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USC : Spring Break Takes on a New Meaning

April 04, 1993|ELSTON CARR

Spring break is not for drinking beer and cruising the streets of Palm Springs anymore.

At least, not for a group of 71 USC students who have opted to spend a week living in a local homeless shelter, helping children at Norwood Elementary School plant trees and visiting a Navajo reservation to help build housing under an "alternative spring break" program.

Though many of the students had opportunities to take ski trips or vacations abroad, they preferred to do service work in a surrounding community that many admitted they know little about.

John Tamura, a sophomore who is one of 11 students who stayed in Los Angeles to perform community work, said doing volunteer work in local schools has changed his perception of the USC area.

"When I first came to Los Angeles (from Honolulu), I looked at the area and thought, 'Oh my God, this is terrible.' I'm not used to seeing such a large desolate area," he said. "I'm more receptive now. I listen to people."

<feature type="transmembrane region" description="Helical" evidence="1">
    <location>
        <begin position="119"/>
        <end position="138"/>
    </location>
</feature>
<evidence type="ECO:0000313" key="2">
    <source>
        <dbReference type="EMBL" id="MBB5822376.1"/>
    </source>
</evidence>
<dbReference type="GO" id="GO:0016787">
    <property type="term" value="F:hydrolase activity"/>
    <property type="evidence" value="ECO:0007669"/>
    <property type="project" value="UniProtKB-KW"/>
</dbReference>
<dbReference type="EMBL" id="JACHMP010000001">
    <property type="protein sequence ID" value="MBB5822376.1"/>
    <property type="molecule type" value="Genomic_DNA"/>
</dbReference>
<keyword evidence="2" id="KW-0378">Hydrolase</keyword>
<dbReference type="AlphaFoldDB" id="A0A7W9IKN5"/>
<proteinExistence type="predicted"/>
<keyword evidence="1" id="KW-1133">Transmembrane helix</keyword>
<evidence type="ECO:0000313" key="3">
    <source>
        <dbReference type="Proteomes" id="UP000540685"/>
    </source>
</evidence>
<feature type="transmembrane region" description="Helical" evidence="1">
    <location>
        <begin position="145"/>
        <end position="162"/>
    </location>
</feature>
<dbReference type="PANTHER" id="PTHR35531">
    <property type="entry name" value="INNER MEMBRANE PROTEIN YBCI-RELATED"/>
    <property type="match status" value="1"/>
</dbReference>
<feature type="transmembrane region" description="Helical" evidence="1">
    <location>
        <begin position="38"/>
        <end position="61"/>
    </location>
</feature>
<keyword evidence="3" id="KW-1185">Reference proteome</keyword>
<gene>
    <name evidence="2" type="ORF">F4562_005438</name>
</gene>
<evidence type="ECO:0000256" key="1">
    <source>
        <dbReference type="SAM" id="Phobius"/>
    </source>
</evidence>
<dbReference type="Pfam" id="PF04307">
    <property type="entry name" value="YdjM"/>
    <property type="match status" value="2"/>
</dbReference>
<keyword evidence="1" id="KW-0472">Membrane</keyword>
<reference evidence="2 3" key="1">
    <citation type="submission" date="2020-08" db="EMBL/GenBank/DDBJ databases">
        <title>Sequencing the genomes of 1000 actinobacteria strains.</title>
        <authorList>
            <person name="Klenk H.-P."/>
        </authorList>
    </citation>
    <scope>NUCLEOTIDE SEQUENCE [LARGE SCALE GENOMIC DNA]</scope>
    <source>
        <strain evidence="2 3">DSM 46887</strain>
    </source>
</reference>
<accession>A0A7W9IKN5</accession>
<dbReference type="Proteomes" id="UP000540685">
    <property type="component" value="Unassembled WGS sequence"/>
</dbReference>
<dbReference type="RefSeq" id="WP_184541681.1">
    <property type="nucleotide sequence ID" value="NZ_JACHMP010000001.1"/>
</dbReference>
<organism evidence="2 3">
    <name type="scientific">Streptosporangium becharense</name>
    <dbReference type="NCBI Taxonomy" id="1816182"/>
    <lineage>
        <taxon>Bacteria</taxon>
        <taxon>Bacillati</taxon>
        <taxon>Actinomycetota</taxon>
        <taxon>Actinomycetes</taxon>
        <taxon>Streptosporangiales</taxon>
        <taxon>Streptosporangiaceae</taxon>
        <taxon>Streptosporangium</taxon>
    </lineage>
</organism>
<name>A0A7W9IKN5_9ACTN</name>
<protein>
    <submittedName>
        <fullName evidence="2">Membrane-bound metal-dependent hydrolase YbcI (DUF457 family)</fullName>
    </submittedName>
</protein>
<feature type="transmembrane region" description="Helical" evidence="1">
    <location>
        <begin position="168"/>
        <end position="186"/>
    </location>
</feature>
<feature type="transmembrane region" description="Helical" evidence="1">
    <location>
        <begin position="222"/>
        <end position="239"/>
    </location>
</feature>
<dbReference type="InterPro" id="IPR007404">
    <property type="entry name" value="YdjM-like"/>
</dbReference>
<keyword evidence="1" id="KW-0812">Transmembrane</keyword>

The program began in 1990 with a student trip to a Navajo reservation in Wyoming. That exercise this year included 60 participants who helped paint and construct housing. Martin Gonzalez, the program coordinator and a USC graduate student, said the program coordinators this year decided to include local community service at the behest of students who wanted to spend their break working on behalf of area residents.

As part of the program, which started Monday and ended Saturday, 11 students lived at the Sunshine Mission for Women on Hoover Street. Each day, they went out to work on a variety community improvement projects, including painting 10 examination rooms at the St. John's Well Child Center at Flower Street and Adams Boulevard, and planting trees at nearby Norwood Elementary School.

"Today it was a good day because we weren't in class," said Roberto Nunez, a sixth-grader who participated in the tree-planting and clean-up effort. "We plant plants because it makes the school better and nice and beautiful."

The students were chosen from a pool of 200 applicants for the Los Angeles and Wyoming programs. The programs are funded by student fees and private donations, including a recent $10,000 grant from the Arco Foundation that Gonzalez said will help endow the program and offset expenses for future spring break trips.

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